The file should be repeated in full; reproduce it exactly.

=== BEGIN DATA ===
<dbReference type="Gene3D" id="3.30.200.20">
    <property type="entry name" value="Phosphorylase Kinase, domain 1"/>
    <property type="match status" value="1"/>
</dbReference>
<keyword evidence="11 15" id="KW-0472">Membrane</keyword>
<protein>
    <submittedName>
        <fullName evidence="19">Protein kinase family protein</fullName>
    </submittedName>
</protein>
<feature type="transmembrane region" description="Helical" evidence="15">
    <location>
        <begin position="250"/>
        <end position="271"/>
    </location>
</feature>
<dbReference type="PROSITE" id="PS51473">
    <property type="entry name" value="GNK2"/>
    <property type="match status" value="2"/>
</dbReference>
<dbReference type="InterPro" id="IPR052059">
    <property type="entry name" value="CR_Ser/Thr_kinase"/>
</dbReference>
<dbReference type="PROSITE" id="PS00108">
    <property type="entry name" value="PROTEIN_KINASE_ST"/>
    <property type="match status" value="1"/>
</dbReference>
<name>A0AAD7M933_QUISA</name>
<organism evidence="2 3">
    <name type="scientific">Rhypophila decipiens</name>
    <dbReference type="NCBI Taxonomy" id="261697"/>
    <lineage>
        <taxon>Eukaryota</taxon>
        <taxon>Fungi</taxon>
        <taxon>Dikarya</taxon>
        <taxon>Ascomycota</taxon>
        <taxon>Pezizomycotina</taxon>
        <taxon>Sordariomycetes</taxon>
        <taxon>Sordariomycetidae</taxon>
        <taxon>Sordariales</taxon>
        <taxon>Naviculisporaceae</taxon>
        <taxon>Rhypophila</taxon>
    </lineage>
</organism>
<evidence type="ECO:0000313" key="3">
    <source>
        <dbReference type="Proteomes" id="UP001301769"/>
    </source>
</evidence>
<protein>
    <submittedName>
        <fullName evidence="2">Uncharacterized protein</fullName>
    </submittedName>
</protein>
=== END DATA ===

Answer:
<dbReference type="Gene3D" id="3.30.200.20">
    <property type="entry name" value="Phosphorylase Kinase, domain 1"/>
    <property type="match status" value="1"/>
</dbReference>
<keyword evidence="11 15" id="KW-0472">Membrane</keyword>
<protein>
    <submittedName>
        <fullName evidence="19">Protein kinase family protein</fullName>
    </submittedName>
</protein>
<feature type="transmembrane region" description="Helical" evidence="15">
    <location>
        <begin position="250"/>
        <end position="271"/>
    </location>
</feature>
<dbReference type="PROSITE" id="PS51473">
    <property type="entry name" value="GNK2"/>
    <property type="match status" value="2"/>
</dbReference>
<dbReference type="InterPro" id="IPR052059">
    <property type="entry name" value="CR_Ser/Thr_kinase"/>
</dbReference>
<dbReference type="PROSITE" id="PS00108">
    <property type="entry name" value="PROTEIN_KINASE_ST"/>
    <property type="match status" value="1"/>
</dbReference>
<name>A0AAD7M933_QUISA</name>
<organism evidence="2 3">
    <name type="scientific">Rhypophila decipiens</name>
    <dbReference type="NCBI Taxonomy" id="261697"/>
    <lineage>
        <taxon>Eukaryota</taxon>
        <taxon>Fungi</taxon>
        <taxon>Dikarya</taxon>
        <taxon>Ascomycota</taxon>
        <taxon>Pezizomycotina</taxon>
        <taxon>Sordariomycetes</taxon>
        <taxon>Sordariomycetidae</taxon>
        <taxon>Sordariales</taxon>
        <taxon>Naviculisporaceae</taxon>
        <taxon>Rhypophila</taxon>
    </lineage>
</organism>
<evidence type="ECO:0000313" key="3">
    <source>
        <dbReference type="Proteomes" id="UP001301769"/>
    </source>
</evidence>
<protein>
    <submittedName>
        <fullName evidence="2">Uncharacterized protein</fullName>
    </submittedName>
</protein>